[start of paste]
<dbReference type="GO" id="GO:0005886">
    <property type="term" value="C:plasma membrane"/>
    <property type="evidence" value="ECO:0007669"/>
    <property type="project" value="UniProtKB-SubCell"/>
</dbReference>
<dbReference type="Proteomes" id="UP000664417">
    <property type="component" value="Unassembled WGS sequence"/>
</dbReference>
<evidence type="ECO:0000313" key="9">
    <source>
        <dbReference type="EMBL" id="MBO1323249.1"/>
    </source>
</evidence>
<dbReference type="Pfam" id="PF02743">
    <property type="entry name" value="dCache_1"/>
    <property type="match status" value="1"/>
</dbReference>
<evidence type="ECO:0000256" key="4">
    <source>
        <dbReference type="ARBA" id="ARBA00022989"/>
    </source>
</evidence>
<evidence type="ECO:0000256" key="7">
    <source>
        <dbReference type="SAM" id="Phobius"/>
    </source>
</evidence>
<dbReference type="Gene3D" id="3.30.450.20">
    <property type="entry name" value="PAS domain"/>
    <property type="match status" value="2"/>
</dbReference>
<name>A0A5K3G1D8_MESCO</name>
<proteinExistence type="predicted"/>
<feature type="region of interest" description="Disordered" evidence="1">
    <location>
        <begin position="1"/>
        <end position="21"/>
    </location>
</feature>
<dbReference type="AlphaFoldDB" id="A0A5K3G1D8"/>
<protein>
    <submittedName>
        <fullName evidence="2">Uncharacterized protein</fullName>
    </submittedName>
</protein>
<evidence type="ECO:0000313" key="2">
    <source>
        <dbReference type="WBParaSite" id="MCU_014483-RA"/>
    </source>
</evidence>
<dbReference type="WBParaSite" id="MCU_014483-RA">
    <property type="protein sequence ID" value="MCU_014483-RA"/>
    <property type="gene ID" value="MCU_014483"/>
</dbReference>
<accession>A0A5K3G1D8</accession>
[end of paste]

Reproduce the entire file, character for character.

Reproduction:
<dbReference type="GO" id="GO:0005886">
    <property type="term" value="C:plasma membrane"/>
    <property type="evidence" value="ECO:0007669"/>
    <property type="project" value="UniProtKB-SubCell"/>
</dbReference>
<dbReference type="Proteomes" id="UP000664417">
    <property type="component" value="Unassembled WGS sequence"/>
</dbReference>
<evidence type="ECO:0000313" key="9">
    <source>
        <dbReference type="EMBL" id="MBO1323249.1"/>
    </source>
</evidence>
<dbReference type="Pfam" id="PF02743">
    <property type="entry name" value="dCache_1"/>
    <property type="match status" value="1"/>
</dbReference>
<evidence type="ECO:0000256" key="4">
    <source>
        <dbReference type="ARBA" id="ARBA00022989"/>
    </source>
</evidence>
<evidence type="ECO:0000256" key="7">
    <source>
        <dbReference type="SAM" id="Phobius"/>
    </source>
</evidence>
<dbReference type="Gene3D" id="3.30.450.20">
    <property type="entry name" value="PAS domain"/>
    <property type="match status" value="2"/>
</dbReference>
<name>A0A5K3G1D8_MESCO</name>
<proteinExistence type="predicted"/>
<feature type="region of interest" description="Disordered" evidence="1">
    <location>
        <begin position="1"/>
        <end position="21"/>
    </location>
</feature>
<dbReference type="AlphaFoldDB" id="A0A5K3G1D8"/>
<protein>
    <submittedName>
        <fullName evidence="2">Uncharacterized protein</fullName>
    </submittedName>
</protein>
<evidence type="ECO:0000313" key="2">
    <source>
        <dbReference type="WBParaSite" id="MCU_014483-RA"/>
    </source>
</evidence>
<dbReference type="WBParaSite" id="MCU_014483-RA">
    <property type="protein sequence ID" value="MCU_014483-RA"/>
    <property type="gene ID" value="MCU_014483"/>
</dbReference>
<accession>A0A5K3G1D8</accession>